By Jason Fuller:
The city of Albuquerque has yet again gained national and international attention for the wrong reason. Since 2010, those who took an oath to protect and serve the people of Albuquerque have failed to do so. The Albuquerque police are responsible for25 murders from 2010 till today. These deaths are cases of racial profiling, police intimidation and a system that trains officers to use lethal excessive force. This corruption and manipulation of power has created a bully culture abused by law enforcement in Albuquerque. The majority of police officers follow the law, however a few officers have placed themselves above the laws that they enforce daily.
The murder of James Boyd, a mentally ill homeless man served as the breaking point.As a result, community activists took to the streets throughout the week of March 31st. Our Mayor, Richard Barry called these protests “shameful”. So, on Monday, April 8th, Albuquerque’s community would have the opportunity to discuss the reform needed in the Duke city. Generation Justice was there, and boy was it a sight to see.
There were approximately 30 police motorcycles parked outside Civic Plaza. As I walked downstairs to the chamber, I saw community members being turned away due to the crowd exceeding fire marshal capacity.Thankfully, I was able to get in the room with our Generation Justice media access. Inside were 20 police officers/fire marshal personnel. I found it ironic that a heavy law enforcement presence was needed as a result of APD’s unethical tactics. I said to myself, “maybe a heavy police turnout wouldn’t be necessary in the courthouse if APD didn’t use such excessive force on our communities.” With so much negativity surrounding this issue, there was a beacon of light shining downtown. This light is the vigor of community and our refusal to put up with injustice and police brutality.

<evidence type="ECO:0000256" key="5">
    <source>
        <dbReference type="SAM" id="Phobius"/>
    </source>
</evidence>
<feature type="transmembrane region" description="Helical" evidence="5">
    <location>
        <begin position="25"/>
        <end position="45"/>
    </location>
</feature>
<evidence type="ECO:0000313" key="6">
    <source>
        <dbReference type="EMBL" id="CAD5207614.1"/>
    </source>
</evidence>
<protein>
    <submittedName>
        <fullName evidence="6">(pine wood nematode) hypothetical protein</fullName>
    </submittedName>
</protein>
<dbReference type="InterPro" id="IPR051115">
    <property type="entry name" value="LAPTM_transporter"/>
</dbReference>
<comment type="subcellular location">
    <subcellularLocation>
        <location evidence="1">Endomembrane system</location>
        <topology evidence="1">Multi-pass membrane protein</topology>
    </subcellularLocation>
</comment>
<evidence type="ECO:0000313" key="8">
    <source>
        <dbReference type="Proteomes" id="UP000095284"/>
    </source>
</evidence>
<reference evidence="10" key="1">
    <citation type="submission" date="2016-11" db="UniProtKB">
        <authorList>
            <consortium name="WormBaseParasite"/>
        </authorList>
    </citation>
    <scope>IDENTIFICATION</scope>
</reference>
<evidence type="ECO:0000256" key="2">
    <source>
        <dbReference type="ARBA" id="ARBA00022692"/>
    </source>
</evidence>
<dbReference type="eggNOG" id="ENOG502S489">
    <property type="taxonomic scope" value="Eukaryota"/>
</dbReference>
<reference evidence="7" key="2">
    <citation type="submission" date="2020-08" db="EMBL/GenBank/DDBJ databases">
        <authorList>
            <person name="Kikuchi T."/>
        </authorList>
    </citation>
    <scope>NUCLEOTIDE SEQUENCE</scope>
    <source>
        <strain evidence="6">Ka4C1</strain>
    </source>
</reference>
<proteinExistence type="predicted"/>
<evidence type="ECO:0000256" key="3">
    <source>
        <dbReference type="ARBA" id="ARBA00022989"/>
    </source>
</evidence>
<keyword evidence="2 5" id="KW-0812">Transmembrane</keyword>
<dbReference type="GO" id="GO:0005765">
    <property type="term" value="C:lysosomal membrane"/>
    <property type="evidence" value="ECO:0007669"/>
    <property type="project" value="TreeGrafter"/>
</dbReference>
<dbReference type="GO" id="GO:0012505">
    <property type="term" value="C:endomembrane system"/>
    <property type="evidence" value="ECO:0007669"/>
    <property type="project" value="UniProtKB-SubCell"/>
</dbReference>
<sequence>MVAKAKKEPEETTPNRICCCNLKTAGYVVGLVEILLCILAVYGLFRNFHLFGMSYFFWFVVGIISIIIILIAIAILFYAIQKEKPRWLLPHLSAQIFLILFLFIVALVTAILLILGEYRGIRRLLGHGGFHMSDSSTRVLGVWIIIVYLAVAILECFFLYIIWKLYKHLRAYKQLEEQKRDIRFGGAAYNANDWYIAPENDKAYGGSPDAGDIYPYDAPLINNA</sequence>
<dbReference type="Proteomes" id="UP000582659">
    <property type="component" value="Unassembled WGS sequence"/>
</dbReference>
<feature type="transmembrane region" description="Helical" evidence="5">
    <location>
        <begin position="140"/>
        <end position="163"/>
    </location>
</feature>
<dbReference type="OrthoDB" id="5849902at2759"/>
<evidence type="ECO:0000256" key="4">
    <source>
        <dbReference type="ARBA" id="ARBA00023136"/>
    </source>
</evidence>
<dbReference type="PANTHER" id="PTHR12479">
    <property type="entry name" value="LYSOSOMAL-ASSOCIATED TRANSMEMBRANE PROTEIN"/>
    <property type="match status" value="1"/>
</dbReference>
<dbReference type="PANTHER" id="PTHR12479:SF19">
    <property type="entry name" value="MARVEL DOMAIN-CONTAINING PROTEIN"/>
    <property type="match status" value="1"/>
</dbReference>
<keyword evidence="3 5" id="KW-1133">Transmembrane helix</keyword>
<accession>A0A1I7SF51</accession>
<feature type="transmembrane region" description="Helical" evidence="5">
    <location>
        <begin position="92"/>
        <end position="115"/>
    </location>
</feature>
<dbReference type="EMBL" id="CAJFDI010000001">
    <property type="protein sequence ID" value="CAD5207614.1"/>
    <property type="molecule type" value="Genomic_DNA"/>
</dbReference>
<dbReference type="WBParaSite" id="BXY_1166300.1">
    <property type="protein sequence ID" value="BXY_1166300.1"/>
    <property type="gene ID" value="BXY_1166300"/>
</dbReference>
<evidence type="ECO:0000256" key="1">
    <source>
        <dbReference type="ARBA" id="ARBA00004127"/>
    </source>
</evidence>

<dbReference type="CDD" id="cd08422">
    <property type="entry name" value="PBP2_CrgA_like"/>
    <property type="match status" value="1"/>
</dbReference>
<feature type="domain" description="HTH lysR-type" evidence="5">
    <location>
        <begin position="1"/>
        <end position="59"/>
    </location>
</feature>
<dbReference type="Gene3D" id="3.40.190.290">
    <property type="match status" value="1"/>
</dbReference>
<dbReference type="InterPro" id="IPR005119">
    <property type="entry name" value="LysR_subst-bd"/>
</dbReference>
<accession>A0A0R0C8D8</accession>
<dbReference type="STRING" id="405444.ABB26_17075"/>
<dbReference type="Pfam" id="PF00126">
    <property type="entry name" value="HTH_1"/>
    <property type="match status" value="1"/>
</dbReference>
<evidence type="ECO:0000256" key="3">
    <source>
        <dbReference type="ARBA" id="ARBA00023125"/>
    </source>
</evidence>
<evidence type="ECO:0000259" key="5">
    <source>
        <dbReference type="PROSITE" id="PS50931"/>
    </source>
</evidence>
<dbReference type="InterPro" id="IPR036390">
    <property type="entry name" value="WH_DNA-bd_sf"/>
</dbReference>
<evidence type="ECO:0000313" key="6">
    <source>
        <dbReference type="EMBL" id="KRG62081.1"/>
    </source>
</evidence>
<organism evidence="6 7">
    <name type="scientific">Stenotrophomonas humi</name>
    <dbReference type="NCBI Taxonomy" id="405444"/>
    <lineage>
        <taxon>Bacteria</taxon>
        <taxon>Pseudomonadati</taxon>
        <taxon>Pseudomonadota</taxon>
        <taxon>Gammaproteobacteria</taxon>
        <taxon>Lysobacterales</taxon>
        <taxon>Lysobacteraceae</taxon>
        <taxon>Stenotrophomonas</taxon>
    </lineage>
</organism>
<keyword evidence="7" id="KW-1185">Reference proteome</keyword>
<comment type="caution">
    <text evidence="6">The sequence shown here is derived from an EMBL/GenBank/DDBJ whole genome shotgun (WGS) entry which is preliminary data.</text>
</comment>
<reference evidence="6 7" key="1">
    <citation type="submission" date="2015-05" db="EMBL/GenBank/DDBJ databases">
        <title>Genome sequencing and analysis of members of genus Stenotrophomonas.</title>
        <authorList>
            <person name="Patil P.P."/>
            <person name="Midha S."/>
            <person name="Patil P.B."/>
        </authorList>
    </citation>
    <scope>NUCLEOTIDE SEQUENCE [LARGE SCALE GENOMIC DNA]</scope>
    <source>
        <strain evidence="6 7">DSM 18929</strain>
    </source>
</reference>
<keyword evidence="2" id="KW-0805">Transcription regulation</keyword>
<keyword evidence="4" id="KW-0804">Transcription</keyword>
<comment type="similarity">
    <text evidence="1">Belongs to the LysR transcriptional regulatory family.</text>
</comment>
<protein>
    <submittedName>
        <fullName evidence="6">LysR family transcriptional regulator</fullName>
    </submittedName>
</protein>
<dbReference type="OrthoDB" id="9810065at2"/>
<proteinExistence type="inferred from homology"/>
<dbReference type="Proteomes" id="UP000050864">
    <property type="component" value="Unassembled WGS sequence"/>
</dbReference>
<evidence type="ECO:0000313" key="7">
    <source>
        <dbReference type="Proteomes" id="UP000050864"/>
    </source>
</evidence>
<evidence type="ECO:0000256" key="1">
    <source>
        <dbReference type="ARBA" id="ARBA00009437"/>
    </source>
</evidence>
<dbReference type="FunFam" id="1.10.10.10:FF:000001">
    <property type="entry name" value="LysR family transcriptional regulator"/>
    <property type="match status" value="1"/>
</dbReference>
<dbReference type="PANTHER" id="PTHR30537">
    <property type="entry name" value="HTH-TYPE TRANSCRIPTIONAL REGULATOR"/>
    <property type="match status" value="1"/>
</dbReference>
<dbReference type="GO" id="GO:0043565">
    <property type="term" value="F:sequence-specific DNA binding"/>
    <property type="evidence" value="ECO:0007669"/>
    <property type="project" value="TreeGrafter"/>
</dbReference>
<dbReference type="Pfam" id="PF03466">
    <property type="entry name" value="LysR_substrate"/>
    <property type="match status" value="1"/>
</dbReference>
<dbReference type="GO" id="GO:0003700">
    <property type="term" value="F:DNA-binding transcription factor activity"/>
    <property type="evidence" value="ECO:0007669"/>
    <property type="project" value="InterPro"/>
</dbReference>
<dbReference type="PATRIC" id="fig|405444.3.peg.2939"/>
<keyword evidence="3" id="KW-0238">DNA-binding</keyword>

As the meeting began, the city council announced that 150 people signed up to speak. Seeing our community come together to hold law enforcement and our political leaders accountable was moving. Too often community members and community leaders opinions’ are dismissed by politicians. After this community turnout, the presence of Albuquerque’s strong community was felt. Several people got up to tell personal stories of violent and intimidating encounters with APD. Subsequently, community organizations approached the podium and unloaded their disapproval with our city council. These testimonies, although painful, allowed our community to heal.
This meeting was powerful, but what did it accomplish? Since this city council meeting, The United States Department of Justice completed an audit of APD and determined that our police force “engaged in a pattern or practice of excessive force that violates the Constitution and federal law.” Yet deaths by the hand of APD have increased over the past few weeks. Our community yearns for a day where they can look to law enforcement for help, rather than fear them.